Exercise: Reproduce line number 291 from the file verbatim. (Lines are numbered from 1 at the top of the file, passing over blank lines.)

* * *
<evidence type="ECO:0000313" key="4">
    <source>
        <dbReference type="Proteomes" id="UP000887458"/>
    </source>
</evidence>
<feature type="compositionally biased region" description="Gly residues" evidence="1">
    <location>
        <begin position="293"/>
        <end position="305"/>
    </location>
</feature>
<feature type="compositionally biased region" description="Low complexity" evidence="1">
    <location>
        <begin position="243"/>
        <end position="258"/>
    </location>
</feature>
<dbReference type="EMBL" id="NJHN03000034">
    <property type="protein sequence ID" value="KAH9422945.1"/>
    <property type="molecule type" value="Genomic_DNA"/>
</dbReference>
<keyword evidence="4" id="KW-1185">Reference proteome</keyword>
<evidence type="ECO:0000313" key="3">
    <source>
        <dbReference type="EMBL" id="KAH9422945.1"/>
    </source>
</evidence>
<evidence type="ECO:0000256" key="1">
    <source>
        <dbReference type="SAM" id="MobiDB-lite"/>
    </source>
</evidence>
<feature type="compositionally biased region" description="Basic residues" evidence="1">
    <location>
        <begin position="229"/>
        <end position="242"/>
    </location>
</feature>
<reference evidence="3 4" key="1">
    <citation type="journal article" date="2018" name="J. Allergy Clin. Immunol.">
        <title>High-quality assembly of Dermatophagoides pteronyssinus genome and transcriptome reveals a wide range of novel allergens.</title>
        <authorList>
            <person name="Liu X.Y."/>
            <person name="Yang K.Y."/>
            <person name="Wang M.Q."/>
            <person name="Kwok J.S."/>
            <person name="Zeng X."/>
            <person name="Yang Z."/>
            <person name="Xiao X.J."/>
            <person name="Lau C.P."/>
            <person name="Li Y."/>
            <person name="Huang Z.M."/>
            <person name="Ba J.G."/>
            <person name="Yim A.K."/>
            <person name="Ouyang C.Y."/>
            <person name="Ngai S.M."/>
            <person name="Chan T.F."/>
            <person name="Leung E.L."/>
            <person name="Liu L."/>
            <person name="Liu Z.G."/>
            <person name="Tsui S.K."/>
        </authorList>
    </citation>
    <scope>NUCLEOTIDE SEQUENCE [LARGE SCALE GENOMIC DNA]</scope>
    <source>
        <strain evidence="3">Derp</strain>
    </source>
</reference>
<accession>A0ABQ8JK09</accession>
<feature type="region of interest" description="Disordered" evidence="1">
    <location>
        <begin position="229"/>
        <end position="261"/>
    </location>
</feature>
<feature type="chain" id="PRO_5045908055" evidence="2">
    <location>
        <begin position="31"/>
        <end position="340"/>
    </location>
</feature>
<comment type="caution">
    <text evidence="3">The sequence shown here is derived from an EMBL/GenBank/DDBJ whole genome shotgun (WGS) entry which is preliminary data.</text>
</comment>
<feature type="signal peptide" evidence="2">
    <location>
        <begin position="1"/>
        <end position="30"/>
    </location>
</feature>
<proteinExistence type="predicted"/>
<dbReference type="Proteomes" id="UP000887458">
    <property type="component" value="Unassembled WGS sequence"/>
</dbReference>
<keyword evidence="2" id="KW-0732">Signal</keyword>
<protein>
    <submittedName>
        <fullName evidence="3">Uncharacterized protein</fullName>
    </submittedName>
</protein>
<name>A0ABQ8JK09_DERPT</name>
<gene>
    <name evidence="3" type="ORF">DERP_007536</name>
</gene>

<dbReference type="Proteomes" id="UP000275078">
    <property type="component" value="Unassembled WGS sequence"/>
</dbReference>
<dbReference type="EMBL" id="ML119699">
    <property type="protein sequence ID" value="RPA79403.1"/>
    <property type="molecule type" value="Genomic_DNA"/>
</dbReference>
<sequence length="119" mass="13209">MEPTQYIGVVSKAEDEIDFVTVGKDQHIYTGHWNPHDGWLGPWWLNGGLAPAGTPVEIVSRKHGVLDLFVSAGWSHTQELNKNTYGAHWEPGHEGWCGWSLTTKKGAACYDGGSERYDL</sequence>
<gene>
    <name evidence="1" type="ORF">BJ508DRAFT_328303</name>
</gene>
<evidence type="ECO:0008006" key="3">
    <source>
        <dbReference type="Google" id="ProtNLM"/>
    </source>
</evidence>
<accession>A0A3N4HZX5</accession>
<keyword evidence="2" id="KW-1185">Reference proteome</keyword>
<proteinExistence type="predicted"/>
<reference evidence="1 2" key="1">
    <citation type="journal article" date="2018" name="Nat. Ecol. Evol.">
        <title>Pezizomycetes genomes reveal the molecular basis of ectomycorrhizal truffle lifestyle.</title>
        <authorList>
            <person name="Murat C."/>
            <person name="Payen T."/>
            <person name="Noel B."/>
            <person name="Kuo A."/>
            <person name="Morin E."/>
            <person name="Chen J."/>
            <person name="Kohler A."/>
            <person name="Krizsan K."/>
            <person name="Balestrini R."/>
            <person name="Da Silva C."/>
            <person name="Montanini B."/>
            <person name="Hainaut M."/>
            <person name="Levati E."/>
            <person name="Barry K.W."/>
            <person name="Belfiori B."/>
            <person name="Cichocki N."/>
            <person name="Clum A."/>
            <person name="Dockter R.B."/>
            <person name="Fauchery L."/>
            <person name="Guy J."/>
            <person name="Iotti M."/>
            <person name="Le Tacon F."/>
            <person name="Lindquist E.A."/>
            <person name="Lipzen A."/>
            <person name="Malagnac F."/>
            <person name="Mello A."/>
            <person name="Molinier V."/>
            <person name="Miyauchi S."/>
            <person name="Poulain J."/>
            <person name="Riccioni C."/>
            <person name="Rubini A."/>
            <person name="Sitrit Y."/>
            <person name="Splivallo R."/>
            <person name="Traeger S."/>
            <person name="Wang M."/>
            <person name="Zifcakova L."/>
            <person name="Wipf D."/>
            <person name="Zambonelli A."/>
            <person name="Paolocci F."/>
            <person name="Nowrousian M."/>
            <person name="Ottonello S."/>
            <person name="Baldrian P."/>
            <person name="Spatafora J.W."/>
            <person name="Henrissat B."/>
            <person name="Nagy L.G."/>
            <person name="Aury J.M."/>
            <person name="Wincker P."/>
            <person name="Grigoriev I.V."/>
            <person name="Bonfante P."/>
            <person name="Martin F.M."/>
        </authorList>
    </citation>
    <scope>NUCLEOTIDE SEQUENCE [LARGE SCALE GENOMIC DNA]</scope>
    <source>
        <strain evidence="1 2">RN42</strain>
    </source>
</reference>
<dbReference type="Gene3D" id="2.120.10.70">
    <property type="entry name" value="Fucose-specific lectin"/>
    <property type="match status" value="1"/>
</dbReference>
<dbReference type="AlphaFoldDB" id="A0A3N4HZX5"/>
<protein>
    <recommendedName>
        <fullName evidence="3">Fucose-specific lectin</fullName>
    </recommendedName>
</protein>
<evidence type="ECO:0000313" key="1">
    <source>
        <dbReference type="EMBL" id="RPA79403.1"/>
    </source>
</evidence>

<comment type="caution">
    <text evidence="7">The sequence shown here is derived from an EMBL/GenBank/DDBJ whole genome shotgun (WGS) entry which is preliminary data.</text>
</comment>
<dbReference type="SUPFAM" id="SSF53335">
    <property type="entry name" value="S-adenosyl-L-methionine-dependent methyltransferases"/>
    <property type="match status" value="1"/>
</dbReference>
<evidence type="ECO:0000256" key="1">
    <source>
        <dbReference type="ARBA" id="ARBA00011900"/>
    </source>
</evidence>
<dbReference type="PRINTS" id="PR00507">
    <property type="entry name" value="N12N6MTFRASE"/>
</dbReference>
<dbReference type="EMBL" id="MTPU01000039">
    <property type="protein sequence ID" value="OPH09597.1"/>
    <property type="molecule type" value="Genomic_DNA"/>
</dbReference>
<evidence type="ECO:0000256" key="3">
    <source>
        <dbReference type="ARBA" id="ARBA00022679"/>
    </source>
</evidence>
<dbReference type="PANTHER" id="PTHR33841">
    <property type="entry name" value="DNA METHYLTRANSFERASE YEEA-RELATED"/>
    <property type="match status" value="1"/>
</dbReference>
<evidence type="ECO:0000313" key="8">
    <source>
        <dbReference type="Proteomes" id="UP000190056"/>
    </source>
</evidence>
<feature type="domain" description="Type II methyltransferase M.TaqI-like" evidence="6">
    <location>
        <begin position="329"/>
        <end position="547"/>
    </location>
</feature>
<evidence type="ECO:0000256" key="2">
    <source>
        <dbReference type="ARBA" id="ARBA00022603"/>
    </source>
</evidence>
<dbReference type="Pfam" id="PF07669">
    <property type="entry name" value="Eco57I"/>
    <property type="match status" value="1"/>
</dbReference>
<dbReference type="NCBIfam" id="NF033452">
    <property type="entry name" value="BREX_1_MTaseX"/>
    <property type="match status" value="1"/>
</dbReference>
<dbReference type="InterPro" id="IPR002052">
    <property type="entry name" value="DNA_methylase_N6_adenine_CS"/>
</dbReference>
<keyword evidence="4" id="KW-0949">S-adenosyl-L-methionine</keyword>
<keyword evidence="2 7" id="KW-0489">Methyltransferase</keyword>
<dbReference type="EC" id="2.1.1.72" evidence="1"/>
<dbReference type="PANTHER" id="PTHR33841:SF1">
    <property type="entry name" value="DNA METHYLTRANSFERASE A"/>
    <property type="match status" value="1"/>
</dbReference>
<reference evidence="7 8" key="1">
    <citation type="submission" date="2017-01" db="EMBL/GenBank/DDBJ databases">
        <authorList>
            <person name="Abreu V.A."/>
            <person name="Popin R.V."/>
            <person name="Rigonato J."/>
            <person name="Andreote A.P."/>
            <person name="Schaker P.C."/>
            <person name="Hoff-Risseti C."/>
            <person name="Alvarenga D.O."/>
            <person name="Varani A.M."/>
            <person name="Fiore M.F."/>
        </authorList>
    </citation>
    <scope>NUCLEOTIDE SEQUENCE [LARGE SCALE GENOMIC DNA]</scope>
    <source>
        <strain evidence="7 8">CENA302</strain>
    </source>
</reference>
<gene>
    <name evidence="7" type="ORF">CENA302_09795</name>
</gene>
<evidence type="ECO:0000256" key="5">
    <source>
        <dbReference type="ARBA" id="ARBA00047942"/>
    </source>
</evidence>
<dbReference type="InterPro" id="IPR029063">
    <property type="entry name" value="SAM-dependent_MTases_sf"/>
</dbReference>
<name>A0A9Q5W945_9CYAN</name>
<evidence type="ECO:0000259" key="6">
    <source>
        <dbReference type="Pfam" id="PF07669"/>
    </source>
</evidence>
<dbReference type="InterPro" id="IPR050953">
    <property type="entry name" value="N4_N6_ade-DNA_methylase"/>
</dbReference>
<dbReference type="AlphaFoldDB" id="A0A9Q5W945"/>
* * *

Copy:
</dbReference>